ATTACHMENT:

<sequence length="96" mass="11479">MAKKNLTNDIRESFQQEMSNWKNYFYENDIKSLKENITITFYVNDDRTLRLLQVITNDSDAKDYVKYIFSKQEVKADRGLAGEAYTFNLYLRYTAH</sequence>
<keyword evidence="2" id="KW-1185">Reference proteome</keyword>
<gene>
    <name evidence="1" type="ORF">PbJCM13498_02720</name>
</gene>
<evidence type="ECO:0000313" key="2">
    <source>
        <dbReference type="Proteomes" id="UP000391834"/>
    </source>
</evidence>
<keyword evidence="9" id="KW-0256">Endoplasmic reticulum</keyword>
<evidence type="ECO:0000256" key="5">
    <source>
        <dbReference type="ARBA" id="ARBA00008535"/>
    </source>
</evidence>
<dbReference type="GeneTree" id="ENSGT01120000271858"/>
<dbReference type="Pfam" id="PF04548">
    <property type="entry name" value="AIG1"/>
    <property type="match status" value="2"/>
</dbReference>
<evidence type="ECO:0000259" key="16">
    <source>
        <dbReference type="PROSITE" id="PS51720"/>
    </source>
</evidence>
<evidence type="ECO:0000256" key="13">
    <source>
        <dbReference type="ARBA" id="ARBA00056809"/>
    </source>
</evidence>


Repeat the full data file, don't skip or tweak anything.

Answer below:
<sequence length="96" mass="11479">MAKKNLTNDIRESFQQEMSNWKNYFYENDIKSLKENITITFYVNDDRTLRLLQVITNDSDAKDYVKYIFSKQEVKADRGLAGEAYTFNLYLRYTAH</sequence>
<keyword evidence="2" id="KW-1185">Reference proteome</keyword>
<gene>
    <name evidence="1" type="ORF">PbJCM13498_02720</name>
</gene>
<evidence type="ECO:0000313" key="2">
    <source>
        <dbReference type="Proteomes" id="UP000391834"/>
    </source>
</evidence>
<keyword evidence="9" id="KW-0256">Endoplasmic reticulum</keyword>
<evidence type="ECO:0000256" key="5">
    <source>
        <dbReference type="ARBA" id="ARBA00008535"/>
    </source>
</evidence>
<dbReference type="GeneTree" id="ENSGT01120000271858"/>
<dbReference type="Pfam" id="PF04548">
    <property type="entry name" value="AIG1"/>
    <property type="match status" value="2"/>
</dbReference>
<evidence type="ECO:0000259" key="16">
    <source>
        <dbReference type="PROSITE" id="PS51720"/>
    </source>
</evidence>
<evidence type="ECO:0000256" key="13">
    <source>
        <dbReference type="ARBA" id="ARBA00056809"/>
    </source>
</evidence>